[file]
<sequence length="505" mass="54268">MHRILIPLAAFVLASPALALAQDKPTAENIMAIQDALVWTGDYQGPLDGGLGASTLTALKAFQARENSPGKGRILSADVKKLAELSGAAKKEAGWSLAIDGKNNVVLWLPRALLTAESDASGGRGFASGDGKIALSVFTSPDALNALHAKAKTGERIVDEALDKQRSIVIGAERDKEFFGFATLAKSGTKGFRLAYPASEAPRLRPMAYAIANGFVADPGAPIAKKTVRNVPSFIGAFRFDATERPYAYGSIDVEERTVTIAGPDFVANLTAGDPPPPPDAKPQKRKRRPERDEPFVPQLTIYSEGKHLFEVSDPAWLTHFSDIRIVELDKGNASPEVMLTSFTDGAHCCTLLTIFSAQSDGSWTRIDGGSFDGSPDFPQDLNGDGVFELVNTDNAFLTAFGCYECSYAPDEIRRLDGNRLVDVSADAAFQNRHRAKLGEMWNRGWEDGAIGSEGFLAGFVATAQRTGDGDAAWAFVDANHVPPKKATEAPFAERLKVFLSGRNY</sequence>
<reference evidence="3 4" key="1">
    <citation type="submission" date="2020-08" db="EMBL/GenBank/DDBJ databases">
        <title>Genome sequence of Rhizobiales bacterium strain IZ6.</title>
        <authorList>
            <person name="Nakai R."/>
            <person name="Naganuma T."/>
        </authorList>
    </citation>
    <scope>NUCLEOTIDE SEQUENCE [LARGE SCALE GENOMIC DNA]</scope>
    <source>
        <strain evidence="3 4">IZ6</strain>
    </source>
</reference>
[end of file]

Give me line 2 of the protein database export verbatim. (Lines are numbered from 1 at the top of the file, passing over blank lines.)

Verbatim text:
<reference evidence="3 4" key="1">